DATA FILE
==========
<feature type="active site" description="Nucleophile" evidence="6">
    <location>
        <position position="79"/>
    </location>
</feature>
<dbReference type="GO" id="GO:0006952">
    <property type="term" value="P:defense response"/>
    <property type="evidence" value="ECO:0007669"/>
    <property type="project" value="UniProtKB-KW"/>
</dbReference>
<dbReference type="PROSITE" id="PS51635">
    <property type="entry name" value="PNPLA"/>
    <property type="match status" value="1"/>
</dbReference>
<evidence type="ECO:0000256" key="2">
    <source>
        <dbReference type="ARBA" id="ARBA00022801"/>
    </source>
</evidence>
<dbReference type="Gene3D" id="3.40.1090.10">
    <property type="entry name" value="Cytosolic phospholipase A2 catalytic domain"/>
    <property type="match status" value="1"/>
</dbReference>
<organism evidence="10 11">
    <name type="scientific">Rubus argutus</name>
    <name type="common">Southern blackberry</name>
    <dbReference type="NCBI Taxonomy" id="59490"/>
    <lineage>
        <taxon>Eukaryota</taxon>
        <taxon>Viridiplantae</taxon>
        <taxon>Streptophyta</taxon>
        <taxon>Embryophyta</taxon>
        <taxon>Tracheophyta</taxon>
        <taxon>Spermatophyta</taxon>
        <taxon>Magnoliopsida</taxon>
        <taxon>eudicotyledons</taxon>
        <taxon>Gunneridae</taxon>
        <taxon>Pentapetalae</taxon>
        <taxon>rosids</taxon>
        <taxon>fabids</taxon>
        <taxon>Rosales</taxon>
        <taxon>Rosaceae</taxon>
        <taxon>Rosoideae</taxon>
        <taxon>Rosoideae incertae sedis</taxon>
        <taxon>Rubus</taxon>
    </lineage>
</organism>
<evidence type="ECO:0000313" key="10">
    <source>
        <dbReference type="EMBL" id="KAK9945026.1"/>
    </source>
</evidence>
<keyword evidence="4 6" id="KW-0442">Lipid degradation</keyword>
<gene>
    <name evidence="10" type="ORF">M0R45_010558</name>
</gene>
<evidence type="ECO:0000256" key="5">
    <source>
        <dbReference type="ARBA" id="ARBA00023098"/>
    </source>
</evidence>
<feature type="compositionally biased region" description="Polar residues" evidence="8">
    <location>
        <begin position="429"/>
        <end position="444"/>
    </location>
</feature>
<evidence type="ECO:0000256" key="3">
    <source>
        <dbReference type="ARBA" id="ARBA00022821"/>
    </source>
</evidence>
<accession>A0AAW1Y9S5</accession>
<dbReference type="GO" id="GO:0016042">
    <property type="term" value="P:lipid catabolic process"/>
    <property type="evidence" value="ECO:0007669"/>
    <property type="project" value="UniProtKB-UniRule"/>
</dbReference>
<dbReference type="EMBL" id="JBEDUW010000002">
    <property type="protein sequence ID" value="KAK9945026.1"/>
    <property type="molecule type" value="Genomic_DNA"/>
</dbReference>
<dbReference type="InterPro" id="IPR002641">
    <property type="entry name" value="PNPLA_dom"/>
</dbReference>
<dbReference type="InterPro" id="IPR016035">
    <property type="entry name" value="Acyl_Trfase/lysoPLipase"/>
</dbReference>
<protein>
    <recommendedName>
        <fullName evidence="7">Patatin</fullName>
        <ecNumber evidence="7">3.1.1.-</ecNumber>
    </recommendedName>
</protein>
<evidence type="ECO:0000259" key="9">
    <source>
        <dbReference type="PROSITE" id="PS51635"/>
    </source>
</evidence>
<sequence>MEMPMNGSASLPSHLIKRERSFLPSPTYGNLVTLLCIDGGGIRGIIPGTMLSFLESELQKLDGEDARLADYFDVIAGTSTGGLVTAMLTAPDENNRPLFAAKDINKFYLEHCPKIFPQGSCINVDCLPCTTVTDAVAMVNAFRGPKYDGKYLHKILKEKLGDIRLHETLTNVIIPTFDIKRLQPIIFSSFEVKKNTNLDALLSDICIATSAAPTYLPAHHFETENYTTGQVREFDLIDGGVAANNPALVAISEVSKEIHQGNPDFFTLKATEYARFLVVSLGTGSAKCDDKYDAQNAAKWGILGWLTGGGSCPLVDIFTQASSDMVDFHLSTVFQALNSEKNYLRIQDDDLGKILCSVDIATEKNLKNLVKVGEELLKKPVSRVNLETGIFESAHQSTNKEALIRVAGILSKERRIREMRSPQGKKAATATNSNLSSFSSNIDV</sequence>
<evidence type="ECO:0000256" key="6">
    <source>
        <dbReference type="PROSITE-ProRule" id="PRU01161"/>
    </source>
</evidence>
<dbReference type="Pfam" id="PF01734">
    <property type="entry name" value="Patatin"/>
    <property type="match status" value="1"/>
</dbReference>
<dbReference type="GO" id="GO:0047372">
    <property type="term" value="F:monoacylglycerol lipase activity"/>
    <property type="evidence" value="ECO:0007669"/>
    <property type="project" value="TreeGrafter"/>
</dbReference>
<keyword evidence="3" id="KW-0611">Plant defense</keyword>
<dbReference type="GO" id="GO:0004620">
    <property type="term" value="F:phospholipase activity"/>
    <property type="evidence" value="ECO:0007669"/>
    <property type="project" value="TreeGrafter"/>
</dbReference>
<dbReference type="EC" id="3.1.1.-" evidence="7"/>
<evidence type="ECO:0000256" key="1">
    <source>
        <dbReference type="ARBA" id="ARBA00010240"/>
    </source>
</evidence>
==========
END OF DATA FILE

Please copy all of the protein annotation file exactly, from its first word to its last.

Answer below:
<feature type="active site" description="Nucleophile" evidence="6">
    <location>
        <position position="79"/>
    </location>
</feature>
<dbReference type="GO" id="GO:0006952">
    <property type="term" value="P:defense response"/>
    <property type="evidence" value="ECO:0007669"/>
    <property type="project" value="UniProtKB-KW"/>
</dbReference>
<dbReference type="PROSITE" id="PS51635">
    <property type="entry name" value="PNPLA"/>
    <property type="match status" value="1"/>
</dbReference>
<evidence type="ECO:0000256" key="2">
    <source>
        <dbReference type="ARBA" id="ARBA00022801"/>
    </source>
</evidence>
<dbReference type="Gene3D" id="3.40.1090.10">
    <property type="entry name" value="Cytosolic phospholipase A2 catalytic domain"/>
    <property type="match status" value="1"/>
</dbReference>
<organism evidence="10 11">
    <name type="scientific">Rubus argutus</name>
    <name type="common">Southern blackberry</name>
    <dbReference type="NCBI Taxonomy" id="59490"/>
    <lineage>
        <taxon>Eukaryota</taxon>
        <taxon>Viridiplantae</taxon>
        <taxon>Streptophyta</taxon>
        <taxon>Embryophyta</taxon>
        <taxon>Tracheophyta</taxon>
        <taxon>Spermatophyta</taxon>
        <taxon>Magnoliopsida</taxon>
        <taxon>eudicotyledons</taxon>
        <taxon>Gunneridae</taxon>
        <taxon>Pentapetalae</taxon>
        <taxon>rosids</taxon>
        <taxon>fabids</taxon>
        <taxon>Rosales</taxon>
        <taxon>Rosaceae</taxon>
        <taxon>Rosoideae</taxon>
        <taxon>Rosoideae incertae sedis</taxon>
        <taxon>Rubus</taxon>
    </lineage>
</organism>
<evidence type="ECO:0000313" key="10">
    <source>
        <dbReference type="EMBL" id="KAK9945026.1"/>
    </source>
</evidence>
<keyword evidence="4 6" id="KW-0442">Lipid degradation</keyword>
<gene>
    <name evidence="10" type="ORF">M0R45_010558</name>
</gene>
<evidence type="ECO:0000256" key="5">
    <source>
        <dbReference type="ARBA" id="ARBA00023098"/>
    </source>
</evidence>
<feature type="compositionally biased region" description="Polar residues" evidence="8">
    <location>
        <begin position="429"/>
        <end position="444"/>
    </location>
</feature>
<evidence type="ECO:0000256" key="3">
    <source>
        <dbReference type="ARBA" id="ARBA00022821"/>
    </source>
</evidence>
<accession>A0AAW1Y9S5</accession>
<dbReference type="GO" id="GO:0016042">
    <property type="term" value="P:lipid catabolic process"/>
    <property type="evidence" value="ECO:0007669"/>
    <property type="project" value="UniProtKB-UniRule"/>
</dbReference>
<dbReference type="EMBL" id="JBEDUW010000002">
    <property type="protein sequence ID" value="KAK9945026.1"/>
    <property type="molecule type" value="Genomic_DNA"/>
</dbReference>
<dbReference type="InterPro" id="IPR002641">
    <property type="entry name" value="PNPLA_dom"/>
</dbReference>
<dbReference type="InterPro" id="IPR016035">
    <property type="entry name" value="Acyl_Trfase/lysoPLipase"/>
</dbReference>
<protein>
    <recommendedName>
        <fullName evidence="7">Patatin</fullName>
        <ecNumber evidence="7">3.1.1.-</ecNumber>
    </recommendedName>
</protein>
<evidence type="ECO:0000259" key="9">
    <source>
        <dbReference type="PROSITE" id="PS51635"/>
    </source>
</evidence>
<sequence>MEMPMNGSASLPSHLIKRERSFLPSPTYGNLVTLLCIDGGGIRGIIPGTMLSFLESELQKLDGEDARLADYFDVIAGTSTGGLVTAMLTAPDENNRPLFAAKDINKFYLEHCPKIFPQGSCINVDCLPCTTVTDAVAMVNAFRGPKYDGKYLHKILKEKLGDIRLHETLTNVIIPTFDIKRLQPIIFSSFEVKKNTNLDALLSDICIATSAAPTYLPAHHFETENYTTGQVREFDLIDGGVAANNPALVAISEVSKEIHQGNPDFFTLKATEYARFLVVSLGTGSAKCDDKYDAQNAAKWGILGWLTGGGSCPLVDIFTQASSDMVDFHLSTVFQALNSEKNYLRIQDDDLGKILCSVDIATEKNLKNLVKVGEELLKKPVSRVNLETGIFESAHQSTNKEALIRVAGILSKERRIREMRSPQGKKAATATNSNLSSFSSNIDV</sequence>
<evidence type="ECO:0000256" key="6">
    <source>
        <dbReference type="PROSITE-ProRule" id="PRU01161"/>
    </source>
</evidence>
<dbReference type="Pfam" id="PF01734">
    <property type="entry name" value="Patatin"/>
    <property type="match status" value="1"/>
</dbReference>
<dbReference type="GO" id="GO:0047372">
    <property type="term" value="F:monoacylglycerol lipase activity"/>
    <property type="evidence" value="ECO:0007669"/>
    <property type="project" value="TreeGrafter"/>
</dbReference>
<keyword evidence="3" id="KW-0611">Plant defense</keyword>
<dbReference type="GO" id="GO:0004620">
    <property type="term" value="F:phospholipase activity"/>
    <property type="evidence" value="ECO:0007669"/>
    <property type="project" value="TreeGrafter"/>
</dbReference>
<dbReference type="EC" id="3.1.1.-" evidence="7"/>
<evidence type="ECO:0000256" key="1">
    <source>
        <dbReference type="ARBA" id="ARBA00010240"/>
    </source>
</evidence>